Hi there, I'm a newbie at molecular biology -- so my apologies for any completely naive questions that follow!
I isolated genomic DNA from a ~5Mbp prokaryote. I am interested in amplifying ~1.5kbp sequences from this genomic DNA. Unfortunately, I don't know the exact sequence of primers to use for this amplification since there's no sequence data available for this particular microbe. -- However, there is a strong literature precedent for success using specific degenerate primers, so I have been trying to use those. I am also using the PCR conditions previously reported in the literature (Taq polymerase, with recommended concentrations of MgCl2, DMSO, etc.). Unfortunately, I am not seeing any amplification in my PCRs with this genomic DNA.
In my efforts to figure out what's going wrong here, I am wondering about the following:
-Was the amount of genomic DNA used in my PCRs sufficient for amplification? I estimate I used ~60ng of this ~5 Mbp gDNA in each 50uL PCR. Might it be useful to increase the amount of gDNA in each reaction? But, this would require increasing the amount of gDNA mixture added to the reactions, and this begs the question:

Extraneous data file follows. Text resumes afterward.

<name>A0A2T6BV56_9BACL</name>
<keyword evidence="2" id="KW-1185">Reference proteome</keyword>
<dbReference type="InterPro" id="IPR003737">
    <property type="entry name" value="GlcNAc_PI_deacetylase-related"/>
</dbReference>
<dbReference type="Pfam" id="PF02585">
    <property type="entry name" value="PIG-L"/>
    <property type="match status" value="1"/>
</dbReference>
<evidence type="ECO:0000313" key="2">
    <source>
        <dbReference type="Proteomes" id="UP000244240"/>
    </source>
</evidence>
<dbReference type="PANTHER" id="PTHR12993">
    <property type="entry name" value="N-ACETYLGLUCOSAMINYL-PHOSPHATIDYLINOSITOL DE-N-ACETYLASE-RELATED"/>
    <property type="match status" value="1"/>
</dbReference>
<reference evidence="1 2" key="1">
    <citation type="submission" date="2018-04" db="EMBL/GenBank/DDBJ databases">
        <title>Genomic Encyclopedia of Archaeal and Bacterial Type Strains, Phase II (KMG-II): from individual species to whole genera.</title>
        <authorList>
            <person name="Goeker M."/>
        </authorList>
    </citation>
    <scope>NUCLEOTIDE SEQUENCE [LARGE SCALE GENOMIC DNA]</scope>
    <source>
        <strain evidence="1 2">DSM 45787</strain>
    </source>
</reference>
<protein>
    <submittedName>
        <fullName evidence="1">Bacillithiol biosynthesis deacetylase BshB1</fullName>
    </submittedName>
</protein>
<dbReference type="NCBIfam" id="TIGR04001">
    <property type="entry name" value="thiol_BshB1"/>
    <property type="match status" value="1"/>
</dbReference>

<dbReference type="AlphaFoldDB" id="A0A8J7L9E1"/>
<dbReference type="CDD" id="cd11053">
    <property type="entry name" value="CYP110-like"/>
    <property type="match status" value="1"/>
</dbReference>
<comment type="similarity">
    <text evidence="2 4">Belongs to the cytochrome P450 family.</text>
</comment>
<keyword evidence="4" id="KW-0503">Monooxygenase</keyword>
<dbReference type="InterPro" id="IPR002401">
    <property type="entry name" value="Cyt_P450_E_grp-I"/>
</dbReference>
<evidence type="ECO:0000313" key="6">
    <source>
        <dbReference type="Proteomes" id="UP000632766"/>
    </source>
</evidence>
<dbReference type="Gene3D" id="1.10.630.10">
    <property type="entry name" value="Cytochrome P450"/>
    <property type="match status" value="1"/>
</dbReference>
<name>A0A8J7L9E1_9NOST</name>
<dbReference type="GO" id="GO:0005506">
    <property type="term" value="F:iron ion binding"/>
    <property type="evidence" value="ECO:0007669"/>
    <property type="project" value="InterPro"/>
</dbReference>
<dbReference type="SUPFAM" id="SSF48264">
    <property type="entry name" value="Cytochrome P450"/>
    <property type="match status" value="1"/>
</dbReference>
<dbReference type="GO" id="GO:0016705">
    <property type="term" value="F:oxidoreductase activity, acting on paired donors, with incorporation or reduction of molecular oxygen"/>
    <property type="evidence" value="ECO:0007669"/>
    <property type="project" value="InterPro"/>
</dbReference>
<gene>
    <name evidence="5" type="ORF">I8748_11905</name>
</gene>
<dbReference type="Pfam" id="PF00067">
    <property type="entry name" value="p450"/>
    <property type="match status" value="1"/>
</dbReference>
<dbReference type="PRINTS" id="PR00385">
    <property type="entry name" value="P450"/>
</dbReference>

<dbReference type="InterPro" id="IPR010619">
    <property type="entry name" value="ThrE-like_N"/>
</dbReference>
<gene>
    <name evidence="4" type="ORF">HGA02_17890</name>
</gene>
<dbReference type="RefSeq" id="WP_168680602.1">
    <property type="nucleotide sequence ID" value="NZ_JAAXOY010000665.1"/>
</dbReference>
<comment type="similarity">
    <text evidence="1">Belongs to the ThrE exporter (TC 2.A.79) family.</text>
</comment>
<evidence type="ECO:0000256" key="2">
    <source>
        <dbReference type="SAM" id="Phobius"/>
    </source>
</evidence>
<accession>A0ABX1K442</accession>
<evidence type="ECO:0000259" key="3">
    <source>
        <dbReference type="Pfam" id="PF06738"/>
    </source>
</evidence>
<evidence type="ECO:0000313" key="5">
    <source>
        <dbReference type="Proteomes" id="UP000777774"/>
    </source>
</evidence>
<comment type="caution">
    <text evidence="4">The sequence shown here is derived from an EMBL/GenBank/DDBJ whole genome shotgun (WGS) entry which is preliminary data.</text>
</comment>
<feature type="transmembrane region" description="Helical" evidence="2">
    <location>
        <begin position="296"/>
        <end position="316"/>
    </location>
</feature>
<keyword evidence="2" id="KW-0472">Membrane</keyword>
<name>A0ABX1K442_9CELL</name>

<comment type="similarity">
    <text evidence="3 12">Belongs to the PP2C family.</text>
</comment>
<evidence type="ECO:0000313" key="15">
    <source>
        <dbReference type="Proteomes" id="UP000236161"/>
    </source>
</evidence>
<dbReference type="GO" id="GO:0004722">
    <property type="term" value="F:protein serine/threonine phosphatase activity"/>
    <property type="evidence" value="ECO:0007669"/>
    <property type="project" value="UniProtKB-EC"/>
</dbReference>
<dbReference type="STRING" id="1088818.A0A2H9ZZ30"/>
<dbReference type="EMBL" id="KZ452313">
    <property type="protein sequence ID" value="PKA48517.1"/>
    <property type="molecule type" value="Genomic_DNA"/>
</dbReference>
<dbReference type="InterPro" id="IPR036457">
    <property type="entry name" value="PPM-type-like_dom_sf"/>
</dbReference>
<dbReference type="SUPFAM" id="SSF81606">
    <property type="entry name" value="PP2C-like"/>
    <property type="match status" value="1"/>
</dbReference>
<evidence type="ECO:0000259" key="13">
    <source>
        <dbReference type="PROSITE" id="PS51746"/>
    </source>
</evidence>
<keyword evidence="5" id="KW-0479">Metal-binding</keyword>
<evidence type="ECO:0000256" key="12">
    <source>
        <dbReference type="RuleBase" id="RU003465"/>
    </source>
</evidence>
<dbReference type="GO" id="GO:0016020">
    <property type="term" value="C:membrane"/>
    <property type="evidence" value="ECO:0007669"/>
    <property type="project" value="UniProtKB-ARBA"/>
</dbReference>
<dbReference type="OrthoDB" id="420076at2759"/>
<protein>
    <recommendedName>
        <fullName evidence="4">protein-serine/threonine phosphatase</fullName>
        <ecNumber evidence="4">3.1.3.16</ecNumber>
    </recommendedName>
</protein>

-At what concentration does the EDTA in TE become 'toxic' to Taq? My gDNA is currently dissolved in TE, and I have been using 1uL of this mixture in my 50uL volume PCRs (My "stock" conc. of gDNA in TE is ~60ng/uL). Could this amount of TE be inhibiting Taq? And, how much TE could I reasonably add to the PCR?
-How specific are Taq-catalyzed PCRs? -- In other words, I am wondering: if my [degenerate] 16-20bp primers are mismatched by 2-3bp from the template genomic DNA, should PCR still work or not?
Thanks for any and all advice. As a chemist dabbling in mo bio, I very much appreciate any solutions to my frustrations!